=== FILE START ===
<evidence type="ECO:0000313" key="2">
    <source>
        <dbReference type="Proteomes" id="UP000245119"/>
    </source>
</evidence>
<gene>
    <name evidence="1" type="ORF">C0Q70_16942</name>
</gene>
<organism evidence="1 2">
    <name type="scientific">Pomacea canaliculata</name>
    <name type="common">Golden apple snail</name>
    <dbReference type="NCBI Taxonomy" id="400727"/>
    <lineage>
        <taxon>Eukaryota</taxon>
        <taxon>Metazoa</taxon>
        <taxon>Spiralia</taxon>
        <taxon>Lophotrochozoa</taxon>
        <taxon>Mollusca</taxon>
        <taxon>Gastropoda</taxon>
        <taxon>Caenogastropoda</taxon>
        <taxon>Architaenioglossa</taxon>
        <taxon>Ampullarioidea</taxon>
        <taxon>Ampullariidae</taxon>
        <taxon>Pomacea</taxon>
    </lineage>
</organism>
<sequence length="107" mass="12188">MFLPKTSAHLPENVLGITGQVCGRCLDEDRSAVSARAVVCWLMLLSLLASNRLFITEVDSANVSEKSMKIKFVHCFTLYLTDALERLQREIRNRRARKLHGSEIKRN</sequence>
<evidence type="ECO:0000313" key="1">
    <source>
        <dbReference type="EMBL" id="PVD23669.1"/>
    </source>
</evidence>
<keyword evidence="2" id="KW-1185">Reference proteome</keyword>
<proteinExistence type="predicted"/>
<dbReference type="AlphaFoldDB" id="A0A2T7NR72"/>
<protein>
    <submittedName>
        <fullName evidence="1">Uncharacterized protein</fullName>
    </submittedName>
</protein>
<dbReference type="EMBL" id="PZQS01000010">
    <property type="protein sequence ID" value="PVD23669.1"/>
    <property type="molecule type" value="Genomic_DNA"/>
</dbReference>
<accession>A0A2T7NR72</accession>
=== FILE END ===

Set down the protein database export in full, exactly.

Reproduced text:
<evidence type="ECO:0000313" key="2">
    <source>
        <dbReference type="Proteomes" id="UP000245119"/>
    </source>
</evidence>
<gene>
    <name evidence="1" type="ORF">C0Q70_16942</name>
</gene>
<organism evidence="1 2">
    <name type="scientific">Pomacea canaliculata</name>
    <name type="common">Golden apple snail</name>
    <dbReference type="NCBI Taxonomy" id="400727"/>
    <lineage>
        <taxon>Eukaryota</taxon>
        <taxon>Metazoa</taxon>
        <taxon>Spiralia</taxon>
        <taxon>Lophotrochozoa</taxon>
        <taxon>Mollusca</taxon>
        <taxon>Gastropoda</taxon>
        <taxon>Caenogastropoda</taxon>
        <taxon>Architaenioglossa</taxon>
        <taxon>Ampullarioidea</taxon>
        <taxon>Ampullariidae</taxon>
        <taxon>Pomacea</taxon>
    </lineage>
</organism>
<sequence length="107" mass="12188">MFLPKTSAHLPENVLGITGQVCGRCLDEDRSAVSARAVVCWLMLLSLLASNRLFITEVDSANVSEKSMKIKFVHCFTLYLTDALERLQREIRNRRARKLHGSEIKRN</sequence>
<evidence type="ECO:0000313" key="1">
    <source>
        <dbReference type="EMBL" id="PVD23669.1"/>
    </source>
</evidence>
<keyword evidence="2" id="KW-1185">Reference proteome</keyword>
<proteinExistence type="predicted"/>
<dbReference type="AlphaFoldDB" id="A0A2T7NR72"/>
<protein>
    <submittedName>
        <fullName evidence="1">Uncharacterized protein</fullName>
    </submittedName>
</protein>
<dbReference type="EMBL" id="PZQS01000010">
    <property type="protein sequence ID" value="PVD23669.1"/>
    <property type="molecule type" value="Genomic_DNA"/>
</dbReference>
<accession>A0A2T7NR72</accession>